Former Navy SEAL Commander Says Keystone XL Would Be Extremely Vuln...

A security assessment of the northern leg of Keystone XL concluded that a few untrained terrorists, with little preparation, could create massive oil spills in the US heartland. Pipelines are regularly attacked in other countries. Because we haven't had such a a catastrophe yet, we ignore the risk.

A retired, highly-decorated Special Forces officer and member of “SEAL Team 6″ has conducted an alarming new security assessment of the vulnerabilities of a completed northern leg of the Keystone XL pipeline. His conclusion? It is shockingly easy for a small group of people with little or no training to attack the pipeline and cause an Exxon Valdez-sized spill into the heart of America, threatening drinking water for millions.

Throughout Keystone XL’s approval process, both proponents and opponents have paid a lot of attention to pipeline safety. Some say that pipelines are safer than shipping oil by rail, while others point to pipeline explosions, spills, leaks, and failures that threaten aquifers, sensitive lands, and populous areas. The security vulnerabilities of the pipeline receive little mention.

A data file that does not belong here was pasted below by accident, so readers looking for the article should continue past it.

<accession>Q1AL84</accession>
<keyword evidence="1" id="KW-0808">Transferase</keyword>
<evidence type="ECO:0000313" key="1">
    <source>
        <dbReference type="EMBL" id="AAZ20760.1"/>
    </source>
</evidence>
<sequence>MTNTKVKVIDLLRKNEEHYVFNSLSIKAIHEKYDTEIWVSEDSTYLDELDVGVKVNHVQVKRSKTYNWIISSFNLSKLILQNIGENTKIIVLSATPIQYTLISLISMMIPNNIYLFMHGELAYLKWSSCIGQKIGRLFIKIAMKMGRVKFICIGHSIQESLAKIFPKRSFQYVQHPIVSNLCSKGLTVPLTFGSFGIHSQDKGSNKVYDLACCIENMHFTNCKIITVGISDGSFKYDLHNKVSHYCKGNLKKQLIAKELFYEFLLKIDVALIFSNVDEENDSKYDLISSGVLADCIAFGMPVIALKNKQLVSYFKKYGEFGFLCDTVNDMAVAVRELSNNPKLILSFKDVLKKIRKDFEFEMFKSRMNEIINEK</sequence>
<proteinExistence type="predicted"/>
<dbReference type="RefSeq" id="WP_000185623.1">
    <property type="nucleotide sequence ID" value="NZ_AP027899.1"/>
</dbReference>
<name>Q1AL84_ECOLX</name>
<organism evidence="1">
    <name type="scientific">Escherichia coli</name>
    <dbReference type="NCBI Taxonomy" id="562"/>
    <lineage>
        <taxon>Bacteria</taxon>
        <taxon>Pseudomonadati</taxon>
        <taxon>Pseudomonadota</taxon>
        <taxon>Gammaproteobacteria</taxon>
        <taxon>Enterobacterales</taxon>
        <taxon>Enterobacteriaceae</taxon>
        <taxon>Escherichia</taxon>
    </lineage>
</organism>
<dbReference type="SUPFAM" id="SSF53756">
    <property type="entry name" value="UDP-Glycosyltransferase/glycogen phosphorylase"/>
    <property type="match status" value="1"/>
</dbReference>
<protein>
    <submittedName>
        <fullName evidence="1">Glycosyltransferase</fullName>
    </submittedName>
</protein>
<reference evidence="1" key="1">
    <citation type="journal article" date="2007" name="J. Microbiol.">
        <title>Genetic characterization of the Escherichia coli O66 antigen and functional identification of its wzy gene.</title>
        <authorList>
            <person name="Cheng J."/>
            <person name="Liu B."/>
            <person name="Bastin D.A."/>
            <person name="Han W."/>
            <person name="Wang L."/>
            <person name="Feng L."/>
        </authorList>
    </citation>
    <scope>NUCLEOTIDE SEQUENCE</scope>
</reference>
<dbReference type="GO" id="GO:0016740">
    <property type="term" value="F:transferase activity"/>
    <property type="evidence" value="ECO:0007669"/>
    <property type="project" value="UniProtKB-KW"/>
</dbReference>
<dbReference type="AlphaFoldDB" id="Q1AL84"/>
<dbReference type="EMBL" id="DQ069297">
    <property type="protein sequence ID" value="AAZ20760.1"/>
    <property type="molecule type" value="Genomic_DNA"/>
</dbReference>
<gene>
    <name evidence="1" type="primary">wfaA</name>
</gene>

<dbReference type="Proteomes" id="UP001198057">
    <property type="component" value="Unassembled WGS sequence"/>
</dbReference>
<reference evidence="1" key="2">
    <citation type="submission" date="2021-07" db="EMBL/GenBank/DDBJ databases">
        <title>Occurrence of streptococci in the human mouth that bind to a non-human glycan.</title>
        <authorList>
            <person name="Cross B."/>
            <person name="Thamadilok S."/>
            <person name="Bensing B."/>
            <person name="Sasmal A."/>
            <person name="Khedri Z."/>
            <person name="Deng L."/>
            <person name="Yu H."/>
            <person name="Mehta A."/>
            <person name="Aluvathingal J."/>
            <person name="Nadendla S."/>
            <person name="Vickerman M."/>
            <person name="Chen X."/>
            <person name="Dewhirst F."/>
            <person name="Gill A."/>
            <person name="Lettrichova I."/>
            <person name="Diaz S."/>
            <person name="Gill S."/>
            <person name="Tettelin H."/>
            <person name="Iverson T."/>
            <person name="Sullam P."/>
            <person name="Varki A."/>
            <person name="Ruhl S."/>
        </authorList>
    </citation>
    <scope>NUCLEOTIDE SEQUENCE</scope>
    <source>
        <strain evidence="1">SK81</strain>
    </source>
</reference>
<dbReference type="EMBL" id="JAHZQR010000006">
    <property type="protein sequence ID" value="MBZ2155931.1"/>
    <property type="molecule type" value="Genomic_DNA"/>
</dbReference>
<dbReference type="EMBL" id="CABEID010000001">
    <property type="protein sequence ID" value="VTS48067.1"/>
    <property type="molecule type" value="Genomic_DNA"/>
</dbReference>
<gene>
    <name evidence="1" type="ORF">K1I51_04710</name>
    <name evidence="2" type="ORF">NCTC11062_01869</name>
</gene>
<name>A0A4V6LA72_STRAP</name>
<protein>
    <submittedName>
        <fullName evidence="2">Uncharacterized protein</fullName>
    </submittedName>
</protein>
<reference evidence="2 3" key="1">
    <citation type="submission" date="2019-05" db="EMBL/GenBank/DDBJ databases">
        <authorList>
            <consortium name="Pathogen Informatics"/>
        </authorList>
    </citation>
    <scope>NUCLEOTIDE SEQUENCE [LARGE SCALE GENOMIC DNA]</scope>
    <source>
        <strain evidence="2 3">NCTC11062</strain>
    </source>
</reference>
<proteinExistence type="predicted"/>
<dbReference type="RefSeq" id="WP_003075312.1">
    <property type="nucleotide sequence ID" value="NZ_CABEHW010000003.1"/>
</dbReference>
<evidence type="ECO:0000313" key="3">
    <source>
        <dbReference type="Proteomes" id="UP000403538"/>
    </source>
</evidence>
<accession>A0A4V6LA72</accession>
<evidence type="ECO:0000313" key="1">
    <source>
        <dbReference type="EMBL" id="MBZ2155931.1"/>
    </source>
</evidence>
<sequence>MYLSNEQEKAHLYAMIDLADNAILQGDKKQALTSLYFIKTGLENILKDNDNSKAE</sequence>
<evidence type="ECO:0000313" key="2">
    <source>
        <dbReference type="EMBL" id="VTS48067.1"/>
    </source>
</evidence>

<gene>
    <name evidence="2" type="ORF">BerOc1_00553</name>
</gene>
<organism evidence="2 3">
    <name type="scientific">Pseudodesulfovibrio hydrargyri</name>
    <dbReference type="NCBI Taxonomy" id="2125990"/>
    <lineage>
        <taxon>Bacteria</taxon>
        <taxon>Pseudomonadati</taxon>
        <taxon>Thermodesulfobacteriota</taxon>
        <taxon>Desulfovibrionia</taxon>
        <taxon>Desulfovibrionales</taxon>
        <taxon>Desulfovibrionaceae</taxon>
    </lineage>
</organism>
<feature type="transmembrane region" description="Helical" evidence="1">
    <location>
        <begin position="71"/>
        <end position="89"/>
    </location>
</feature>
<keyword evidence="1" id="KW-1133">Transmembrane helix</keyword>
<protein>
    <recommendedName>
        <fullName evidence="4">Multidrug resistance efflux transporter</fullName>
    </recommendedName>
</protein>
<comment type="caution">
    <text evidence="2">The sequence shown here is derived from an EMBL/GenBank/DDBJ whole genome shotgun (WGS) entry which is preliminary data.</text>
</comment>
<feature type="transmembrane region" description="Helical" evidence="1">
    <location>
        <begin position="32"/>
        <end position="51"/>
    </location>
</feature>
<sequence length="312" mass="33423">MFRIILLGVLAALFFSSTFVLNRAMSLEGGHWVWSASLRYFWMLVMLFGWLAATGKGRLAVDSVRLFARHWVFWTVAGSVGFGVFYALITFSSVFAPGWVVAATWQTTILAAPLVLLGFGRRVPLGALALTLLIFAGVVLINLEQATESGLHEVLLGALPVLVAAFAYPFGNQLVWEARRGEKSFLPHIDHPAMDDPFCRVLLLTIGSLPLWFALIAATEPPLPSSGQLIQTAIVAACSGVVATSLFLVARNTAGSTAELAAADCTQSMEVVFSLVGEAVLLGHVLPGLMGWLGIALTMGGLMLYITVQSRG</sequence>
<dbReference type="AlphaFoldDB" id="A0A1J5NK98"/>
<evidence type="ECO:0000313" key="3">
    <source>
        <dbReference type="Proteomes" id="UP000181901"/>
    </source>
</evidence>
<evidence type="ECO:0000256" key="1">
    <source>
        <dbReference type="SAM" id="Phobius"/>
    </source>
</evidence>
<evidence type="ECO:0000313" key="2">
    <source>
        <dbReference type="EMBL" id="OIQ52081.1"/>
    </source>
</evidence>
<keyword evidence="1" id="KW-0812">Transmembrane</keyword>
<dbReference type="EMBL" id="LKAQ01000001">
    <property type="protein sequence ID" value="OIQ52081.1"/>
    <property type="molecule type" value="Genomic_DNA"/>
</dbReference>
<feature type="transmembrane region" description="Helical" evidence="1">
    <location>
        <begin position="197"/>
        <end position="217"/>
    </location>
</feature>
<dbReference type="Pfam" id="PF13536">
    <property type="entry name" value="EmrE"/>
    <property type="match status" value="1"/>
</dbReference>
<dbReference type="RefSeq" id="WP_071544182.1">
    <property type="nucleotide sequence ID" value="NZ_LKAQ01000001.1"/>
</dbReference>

Oil pipelines are attacked with alarming regularity in other countries — Iraq, Colombia, Nigeria, Russia, Mexico. Many have troops that directly defend pipelines. But in the United States, it’s essentially unheard of — so much so that, according to Cooper, we are in danger of an “optimism bias” that ensures that threats are not taken seriously until a catastrophic event happens.

The assessment “found that a handful of terrorists could use just four pounds of explosives at each of the three pump facilities located [REDACTED] to cause explosives that could trigger a catastrophic spill of 7.24 million gallons of dilbit (with its highly toxic chemicals).” In the most damaging scenarios depicting a coordinated attack across dozens of miles of pipeline, several explosions at pump stations would cause 60 percent of the oil in those sections of pipeline to spill.

... the proposed pipeline represents a significant tactical problem: namely, if a position can’t be reasonably defended, then in general it shouldn’t happen. [emphasis mine]

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